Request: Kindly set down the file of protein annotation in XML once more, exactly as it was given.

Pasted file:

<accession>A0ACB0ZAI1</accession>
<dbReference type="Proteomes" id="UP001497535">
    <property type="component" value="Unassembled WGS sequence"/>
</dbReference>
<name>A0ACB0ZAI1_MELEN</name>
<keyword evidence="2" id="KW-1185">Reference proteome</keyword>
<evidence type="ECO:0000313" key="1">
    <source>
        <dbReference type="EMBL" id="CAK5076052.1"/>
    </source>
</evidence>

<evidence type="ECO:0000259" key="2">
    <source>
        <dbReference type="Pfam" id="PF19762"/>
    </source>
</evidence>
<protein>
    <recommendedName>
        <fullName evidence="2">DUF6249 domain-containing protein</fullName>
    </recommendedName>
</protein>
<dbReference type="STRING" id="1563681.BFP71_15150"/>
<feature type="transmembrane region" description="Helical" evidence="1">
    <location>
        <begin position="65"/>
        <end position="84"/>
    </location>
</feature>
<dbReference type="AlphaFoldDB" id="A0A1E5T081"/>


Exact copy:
<accession>A0ACB0ZAI1</accession>
<dbReference type="Proteomes" id="UP001497535">
    <property type="component" value="Unassembled WGS sequence"/>
</dbReference>
<name>A0ACB0ZAI1_MELEN</name>
<keyword evidence="2" id="KW-1185">Reference proteome</keyword>
<evidence type="ECO:0000313" key="1">
    <source>
        <dbReference type="EMBL" id="CAK5076052.1"/>
    </source>
</evidence>

<evidence type="ECO:0000259" key="2">
    <source>
        <dbReference type="Pfam" id="PF19762"/>
    </source>
</evidence>
<protein>
    <recommendedName>
        <fullName evidence="2">DUF6249 domain-containing protein</fullName>
    </recommendedName>
</protein>
<dbReference type="STRING" id="1563681.BFP71_15150"/>
<feature type="transmembrane region" description="Helical" evidence="1">
    <location>
        <begin position="65"/>
        <end position="84"/>
    </location>
</feature>
<dbReference type="AlphaFoldDB" id="A0A1E5T081"/>